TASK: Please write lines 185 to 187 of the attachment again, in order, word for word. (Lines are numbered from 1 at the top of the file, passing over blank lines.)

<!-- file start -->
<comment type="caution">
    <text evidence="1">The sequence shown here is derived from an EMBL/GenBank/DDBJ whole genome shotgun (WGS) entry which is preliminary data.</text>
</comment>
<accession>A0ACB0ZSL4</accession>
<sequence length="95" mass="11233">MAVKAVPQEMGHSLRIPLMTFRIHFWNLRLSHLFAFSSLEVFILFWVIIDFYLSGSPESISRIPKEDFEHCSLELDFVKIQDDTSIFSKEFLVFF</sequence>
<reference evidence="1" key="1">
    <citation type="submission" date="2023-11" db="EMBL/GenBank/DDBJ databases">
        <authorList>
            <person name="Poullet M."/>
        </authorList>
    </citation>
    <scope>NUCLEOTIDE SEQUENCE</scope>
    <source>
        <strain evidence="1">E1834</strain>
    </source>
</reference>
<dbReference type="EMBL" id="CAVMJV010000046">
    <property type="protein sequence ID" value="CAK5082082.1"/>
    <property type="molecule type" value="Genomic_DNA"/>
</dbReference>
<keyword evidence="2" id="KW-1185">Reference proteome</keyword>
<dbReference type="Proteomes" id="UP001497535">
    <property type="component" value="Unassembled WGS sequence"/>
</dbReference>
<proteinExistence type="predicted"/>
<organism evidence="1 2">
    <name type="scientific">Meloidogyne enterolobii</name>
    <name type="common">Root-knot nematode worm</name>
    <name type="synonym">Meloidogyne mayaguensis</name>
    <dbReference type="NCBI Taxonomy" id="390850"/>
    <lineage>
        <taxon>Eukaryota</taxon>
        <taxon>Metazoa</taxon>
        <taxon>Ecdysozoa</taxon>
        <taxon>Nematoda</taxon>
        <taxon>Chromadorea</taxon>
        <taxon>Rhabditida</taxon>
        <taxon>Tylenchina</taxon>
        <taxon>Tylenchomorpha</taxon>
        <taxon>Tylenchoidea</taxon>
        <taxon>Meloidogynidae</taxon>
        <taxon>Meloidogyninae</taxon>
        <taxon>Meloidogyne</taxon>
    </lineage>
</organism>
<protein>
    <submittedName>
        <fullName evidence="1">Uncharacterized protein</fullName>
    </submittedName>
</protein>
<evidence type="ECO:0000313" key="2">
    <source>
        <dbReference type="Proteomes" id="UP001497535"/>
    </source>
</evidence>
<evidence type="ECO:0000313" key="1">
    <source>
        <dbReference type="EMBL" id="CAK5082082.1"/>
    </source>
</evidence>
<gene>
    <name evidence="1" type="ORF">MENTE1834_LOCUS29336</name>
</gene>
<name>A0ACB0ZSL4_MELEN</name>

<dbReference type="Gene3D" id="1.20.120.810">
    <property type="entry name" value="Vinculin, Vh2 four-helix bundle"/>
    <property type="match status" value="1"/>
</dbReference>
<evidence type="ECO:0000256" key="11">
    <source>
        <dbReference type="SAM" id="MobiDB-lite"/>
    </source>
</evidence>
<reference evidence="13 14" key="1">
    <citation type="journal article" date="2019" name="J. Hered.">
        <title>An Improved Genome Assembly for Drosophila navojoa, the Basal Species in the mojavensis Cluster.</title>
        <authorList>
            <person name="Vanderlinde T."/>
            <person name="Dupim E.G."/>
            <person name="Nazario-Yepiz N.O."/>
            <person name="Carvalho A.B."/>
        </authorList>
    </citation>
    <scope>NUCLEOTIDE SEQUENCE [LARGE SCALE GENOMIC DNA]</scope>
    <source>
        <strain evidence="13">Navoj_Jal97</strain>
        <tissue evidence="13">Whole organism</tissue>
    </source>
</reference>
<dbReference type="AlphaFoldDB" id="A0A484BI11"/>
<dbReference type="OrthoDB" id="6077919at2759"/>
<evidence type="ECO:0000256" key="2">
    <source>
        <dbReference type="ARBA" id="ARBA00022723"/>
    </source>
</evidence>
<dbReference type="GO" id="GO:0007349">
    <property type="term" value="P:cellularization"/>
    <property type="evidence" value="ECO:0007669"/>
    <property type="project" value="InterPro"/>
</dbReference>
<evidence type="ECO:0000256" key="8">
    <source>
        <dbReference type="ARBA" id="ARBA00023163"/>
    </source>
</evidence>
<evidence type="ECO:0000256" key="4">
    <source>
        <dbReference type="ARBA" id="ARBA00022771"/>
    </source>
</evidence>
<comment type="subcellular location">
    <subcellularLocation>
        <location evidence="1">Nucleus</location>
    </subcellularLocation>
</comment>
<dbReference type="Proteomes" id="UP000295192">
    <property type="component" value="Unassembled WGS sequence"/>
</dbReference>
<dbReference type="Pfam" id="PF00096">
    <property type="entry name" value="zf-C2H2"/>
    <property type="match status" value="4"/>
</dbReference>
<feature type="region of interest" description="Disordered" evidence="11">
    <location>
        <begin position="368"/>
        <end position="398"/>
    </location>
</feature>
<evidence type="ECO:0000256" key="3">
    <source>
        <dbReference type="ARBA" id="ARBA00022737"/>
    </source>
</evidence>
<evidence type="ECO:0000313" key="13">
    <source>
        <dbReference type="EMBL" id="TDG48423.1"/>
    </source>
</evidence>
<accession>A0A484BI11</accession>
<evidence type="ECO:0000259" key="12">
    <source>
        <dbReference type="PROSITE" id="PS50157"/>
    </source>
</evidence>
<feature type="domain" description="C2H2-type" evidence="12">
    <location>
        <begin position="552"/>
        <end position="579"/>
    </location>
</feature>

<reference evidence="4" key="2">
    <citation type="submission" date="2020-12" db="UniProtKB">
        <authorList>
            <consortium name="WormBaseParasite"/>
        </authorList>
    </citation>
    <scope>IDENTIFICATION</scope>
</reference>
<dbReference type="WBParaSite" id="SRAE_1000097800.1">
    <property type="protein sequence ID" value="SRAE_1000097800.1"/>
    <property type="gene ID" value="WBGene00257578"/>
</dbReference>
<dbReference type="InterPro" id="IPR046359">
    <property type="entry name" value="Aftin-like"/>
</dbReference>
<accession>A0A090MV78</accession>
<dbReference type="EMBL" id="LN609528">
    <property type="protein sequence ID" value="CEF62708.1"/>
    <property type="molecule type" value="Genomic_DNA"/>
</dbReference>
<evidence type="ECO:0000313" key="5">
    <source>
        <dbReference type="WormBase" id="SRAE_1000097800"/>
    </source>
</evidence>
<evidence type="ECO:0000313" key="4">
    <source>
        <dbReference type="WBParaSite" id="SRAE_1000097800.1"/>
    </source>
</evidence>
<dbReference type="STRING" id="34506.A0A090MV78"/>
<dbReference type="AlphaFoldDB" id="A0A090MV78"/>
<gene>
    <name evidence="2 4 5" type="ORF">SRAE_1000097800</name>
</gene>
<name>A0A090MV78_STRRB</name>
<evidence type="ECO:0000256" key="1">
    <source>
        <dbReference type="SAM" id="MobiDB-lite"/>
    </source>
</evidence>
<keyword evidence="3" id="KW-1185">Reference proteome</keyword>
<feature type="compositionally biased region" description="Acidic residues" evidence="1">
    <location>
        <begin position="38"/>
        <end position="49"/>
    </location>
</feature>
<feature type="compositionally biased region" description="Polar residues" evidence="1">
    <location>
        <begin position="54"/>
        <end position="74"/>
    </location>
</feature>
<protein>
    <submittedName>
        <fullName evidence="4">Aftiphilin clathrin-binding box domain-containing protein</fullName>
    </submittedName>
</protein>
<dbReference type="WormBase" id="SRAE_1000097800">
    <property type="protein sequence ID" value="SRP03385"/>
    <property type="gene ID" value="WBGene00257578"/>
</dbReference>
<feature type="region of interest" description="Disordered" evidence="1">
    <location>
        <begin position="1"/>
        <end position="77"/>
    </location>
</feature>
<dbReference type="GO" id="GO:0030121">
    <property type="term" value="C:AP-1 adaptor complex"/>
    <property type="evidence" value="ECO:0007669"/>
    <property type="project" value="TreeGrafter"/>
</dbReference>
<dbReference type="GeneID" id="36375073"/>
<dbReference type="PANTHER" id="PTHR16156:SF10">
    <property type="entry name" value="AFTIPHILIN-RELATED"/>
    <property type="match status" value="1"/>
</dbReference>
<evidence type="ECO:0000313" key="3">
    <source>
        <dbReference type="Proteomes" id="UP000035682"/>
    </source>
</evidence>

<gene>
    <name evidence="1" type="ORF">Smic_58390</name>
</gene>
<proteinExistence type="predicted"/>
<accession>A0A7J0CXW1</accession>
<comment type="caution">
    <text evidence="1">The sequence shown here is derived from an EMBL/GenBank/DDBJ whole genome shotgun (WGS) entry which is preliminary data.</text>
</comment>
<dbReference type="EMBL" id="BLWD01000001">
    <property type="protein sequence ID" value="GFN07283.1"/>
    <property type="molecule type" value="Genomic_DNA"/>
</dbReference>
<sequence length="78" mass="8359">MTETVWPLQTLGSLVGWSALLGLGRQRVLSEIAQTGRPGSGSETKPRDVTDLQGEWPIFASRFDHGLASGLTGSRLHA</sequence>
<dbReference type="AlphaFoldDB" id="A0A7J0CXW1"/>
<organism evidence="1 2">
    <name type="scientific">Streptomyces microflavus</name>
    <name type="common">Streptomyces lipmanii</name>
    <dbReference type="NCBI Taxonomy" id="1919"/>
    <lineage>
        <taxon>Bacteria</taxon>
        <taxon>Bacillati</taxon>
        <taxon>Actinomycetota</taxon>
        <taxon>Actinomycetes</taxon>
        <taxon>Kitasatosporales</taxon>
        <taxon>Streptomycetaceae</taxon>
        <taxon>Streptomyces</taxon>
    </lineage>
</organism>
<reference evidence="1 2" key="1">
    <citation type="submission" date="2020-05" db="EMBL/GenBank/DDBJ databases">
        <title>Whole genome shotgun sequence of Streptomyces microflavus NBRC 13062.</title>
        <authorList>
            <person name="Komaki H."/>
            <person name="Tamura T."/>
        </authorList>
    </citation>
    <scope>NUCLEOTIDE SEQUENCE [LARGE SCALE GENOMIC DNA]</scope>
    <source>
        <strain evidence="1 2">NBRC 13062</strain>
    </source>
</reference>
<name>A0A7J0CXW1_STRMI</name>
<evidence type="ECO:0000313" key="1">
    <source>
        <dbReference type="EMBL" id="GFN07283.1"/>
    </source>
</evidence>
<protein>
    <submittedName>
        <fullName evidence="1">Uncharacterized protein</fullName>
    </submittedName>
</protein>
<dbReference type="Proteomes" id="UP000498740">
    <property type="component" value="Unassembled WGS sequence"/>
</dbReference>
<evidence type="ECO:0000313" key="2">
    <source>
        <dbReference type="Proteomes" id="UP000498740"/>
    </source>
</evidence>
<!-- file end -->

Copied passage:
    <name evidence="2 4 5" type="ORF">SRAE_1000097800</name>
</gene>
<name>A0A090MV78_STRRB</name>